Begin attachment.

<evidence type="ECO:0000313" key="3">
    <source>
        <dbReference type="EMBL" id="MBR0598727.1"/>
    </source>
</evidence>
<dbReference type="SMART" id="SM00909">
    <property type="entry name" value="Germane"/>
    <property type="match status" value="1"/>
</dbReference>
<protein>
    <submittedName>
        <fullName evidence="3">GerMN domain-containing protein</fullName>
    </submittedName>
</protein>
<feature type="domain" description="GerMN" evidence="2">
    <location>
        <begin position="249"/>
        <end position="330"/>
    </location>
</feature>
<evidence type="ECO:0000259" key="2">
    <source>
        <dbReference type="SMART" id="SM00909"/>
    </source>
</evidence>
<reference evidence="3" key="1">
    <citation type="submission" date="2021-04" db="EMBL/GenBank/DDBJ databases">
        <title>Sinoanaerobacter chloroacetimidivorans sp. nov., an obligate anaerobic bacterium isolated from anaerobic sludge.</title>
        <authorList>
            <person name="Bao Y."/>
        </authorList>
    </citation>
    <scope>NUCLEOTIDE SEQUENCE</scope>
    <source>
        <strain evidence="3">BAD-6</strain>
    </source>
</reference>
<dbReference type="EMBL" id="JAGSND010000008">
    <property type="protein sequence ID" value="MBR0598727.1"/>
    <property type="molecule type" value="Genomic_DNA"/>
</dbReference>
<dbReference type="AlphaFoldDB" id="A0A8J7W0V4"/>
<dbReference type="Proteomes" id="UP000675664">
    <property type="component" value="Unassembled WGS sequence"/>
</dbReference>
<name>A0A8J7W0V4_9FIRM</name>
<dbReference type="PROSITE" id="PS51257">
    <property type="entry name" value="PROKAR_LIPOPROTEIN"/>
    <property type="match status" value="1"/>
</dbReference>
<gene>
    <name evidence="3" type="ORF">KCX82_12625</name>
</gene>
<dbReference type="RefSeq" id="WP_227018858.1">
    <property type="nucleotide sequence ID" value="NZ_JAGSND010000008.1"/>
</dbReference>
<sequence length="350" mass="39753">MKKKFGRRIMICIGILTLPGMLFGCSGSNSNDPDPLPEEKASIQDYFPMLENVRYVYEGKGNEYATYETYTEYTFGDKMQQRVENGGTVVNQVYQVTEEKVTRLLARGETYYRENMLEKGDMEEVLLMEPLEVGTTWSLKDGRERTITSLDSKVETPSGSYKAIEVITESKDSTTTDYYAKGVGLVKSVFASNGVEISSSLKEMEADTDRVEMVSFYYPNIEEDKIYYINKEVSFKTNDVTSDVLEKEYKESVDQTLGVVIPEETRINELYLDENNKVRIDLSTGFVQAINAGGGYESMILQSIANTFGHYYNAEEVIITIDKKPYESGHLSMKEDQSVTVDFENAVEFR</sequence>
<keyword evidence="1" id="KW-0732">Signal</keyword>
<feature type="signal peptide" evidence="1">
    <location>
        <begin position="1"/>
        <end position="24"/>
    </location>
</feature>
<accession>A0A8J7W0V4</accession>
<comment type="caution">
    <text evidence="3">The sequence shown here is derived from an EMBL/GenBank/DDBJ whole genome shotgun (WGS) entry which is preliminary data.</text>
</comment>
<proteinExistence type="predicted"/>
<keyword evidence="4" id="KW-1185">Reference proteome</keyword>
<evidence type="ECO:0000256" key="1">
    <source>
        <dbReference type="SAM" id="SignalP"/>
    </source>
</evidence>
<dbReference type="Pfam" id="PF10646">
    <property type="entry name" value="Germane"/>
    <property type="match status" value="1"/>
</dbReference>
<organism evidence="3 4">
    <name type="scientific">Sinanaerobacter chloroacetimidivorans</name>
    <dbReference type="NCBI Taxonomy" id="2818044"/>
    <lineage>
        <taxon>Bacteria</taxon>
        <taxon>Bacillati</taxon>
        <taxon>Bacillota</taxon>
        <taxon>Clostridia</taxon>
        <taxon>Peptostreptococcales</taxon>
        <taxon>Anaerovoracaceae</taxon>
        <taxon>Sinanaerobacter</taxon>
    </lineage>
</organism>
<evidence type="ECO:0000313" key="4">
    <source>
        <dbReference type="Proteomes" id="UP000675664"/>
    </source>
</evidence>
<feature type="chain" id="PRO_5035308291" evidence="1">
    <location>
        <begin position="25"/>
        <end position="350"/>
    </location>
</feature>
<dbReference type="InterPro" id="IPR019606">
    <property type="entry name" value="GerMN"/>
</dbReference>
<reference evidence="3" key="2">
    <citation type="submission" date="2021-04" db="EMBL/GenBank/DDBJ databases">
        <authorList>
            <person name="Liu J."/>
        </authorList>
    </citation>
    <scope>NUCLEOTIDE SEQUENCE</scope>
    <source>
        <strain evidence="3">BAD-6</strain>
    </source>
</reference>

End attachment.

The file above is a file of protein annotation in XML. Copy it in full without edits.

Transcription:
<evidence type="ECO:0000313" key="3">
    <source>
        <dbReference type="EMBL" id="MBR0598727.1"/>
    </source>
</evidence>
<dbReference type="SMART" id="SM00909">
    <property type="entry name" value="Germane"/>
    <property type="match status" value="1"/>
</dbReference>
<protein>
    <submittedName>
        <fullName evidence="3">GerMN domain-containing protein</fullName>
    </submittedName>
</protein>
<feature type="domain" description="GerMN" evidence="2">
    <location>
        <begin position="249"/>
        <end position="330"/>
    </location>
</feature>
<evidence type="ECO:0000259" key="2">
    <source>
        <dbReference type="SMART" id="SM00909"/>
    </source>
</evidence>
<reference evidence="3" key="1">
    <citation type="submission" date="2021-04" db="EMBL/GenBank/DDBJ databases">
        <title>Sinoanaerobacter chloroacetimidivorans sp. nov., an obligate anaerobic bacterium isolated from anaerobic sludge.</title>
        <authorList>
            <person name="Bao Y."/>
        </authorList>
    </citation>
    <scope>NUCLEOTIDE SEQUENCE</scope>
    <source>
        <strain evidence="3">BAD-6</strain>
    </source>
</reference>
<dbReference type="EMBL" id="JAGSND010000008">
    <property type="protein sequence ID" value="MBR0598727.1"/>
    <property type="molecule type" value="Genomic_DNA"/>
</dbReference>
<dbReference type="AlphaFoldDB" id="A0A8J7W0V4"/>
<dbReference type="Proteomes" id="UP000675664">
    <property type="component" value="Unassembled WGS sequence"/>
</dbReference>
<name>A0A8J7W0V4_9FIRM</name>
<dbReference type="PROSITE" id="PS51257">
    <property type="entry name" value="PROKAR_LIPOPROTEIN"/>
    <property type="match status" value="1"/>
</dbReference>
<gene>
    <name evidence="3" type="ORF">KCX82_12625</name>
</gene>
<dbReference type="RefSeq" id="WP_227018858.1">
    <property type="nucleotide sequence ID" value="NZ_JAGSND010000008.1"/>
</dbReference>
<sequence length="350" mass="39753">MKKKFGRRIMICIGILTLPGMLFGCSGSNSNDPDPLPEEKASIQDYFPMLENVRYVYEGKGNEYATYETYTEYTFGDKMQQRVENGGTVVNQVYQVTEEKVTRLLARGETYYRENMLEKGDMEEVLLMEPLEVGTTWSLKDGRERTITSLDSKVETPSGSYKAIEVITESKDSTTTDYYAKGVGLVKSVFASNGVEISSSLKEMEADTDRVEMVSFYYPNIEEDKIYYINKEVSFKTNDVTSDVLEKEYKESVDQTLGVVIPEETRINELYLDENNKVRIDLSTGFVQAINAGGGYESMILQSIANTFGHYYNAEEVIITIDKKPYESGHLSMKEDQSVTVDFENAVEFR</sequence>
<keyword evidence="1" id="KW-0732">Signal</keyword>
<feature type="signal peptide" evidence="1">
    <location>
        <begin position="1"/>
        <end position="24"/>
    </location>
</feature>
<accession>A0A8J7W0V4</accession>
<comment type="caution">
    <text evidence="3">The sequence shown here is derived from an EMBL/GenBank/DDBJ whole genome shotgun (WGS) entry which is preliminary data.</text>
</comment>
<proteinExistence type="predicted"/>
<keyword evidence="4" id="KW-1185">Reference proteome</keyword>
<evidence type="ECO:0000256" key="1">
    <source>
        <dbReference type="SAM" id="SignalP"/>
    </source>
</evidence>
<dbReference type="Pfam" id="PF10646">
    <property type="entry name" value="Germane"/>
    <property type="match status" value="1"/>
</dbReference>
<organism evidence="3 4">
    <name type="scientific">Sinanaerobacter chloroacetimidivorans</name>
    <dbReference type="NCBI Taxonomy" id="2818044"/>
    <lineage>
        <taxon>Bacteria</taxon>
        <taxon>Bacillati</taxon>
        <taxon>Bacillota</taxon>
        <taxon>Clostridia</taxon>
        <taxon>Peptostreptococcales</taxon>
        <taxon>Anaerovoracaceae</taxon>
        <taxon>Sinanaerobacter</taxon>
    </lineage>
</organism>
<evidence type="ECO:0000313" key="4">
    <source>
        <dbReference type="Proteomes" id="UP000675664"/>
    </source>
</evidence>
<feature type="chain" id="PRO_5035308291" evidence="1">
    <location>
        <begin position="25"/>
        <end position="350"/>
    </location>
</feature>
<dbReference type="InterPro" id="IPR019606">
    <property type="entry name" value="GerMN"/>
</dbReference>
<reference evidence="3" key="2">
    <citation type="submission" date="2021-04" db="EMBL/GenBank/DDBJ databases">
        <authorList>
            <person name="Liu J."/>
        </authorList>
    </citation>
    <scope>NUCLEOTIDE SEQUENCE</scope>
    <source>
        <strain evidence="3">BAD-6</strain>
    </source>
</reference>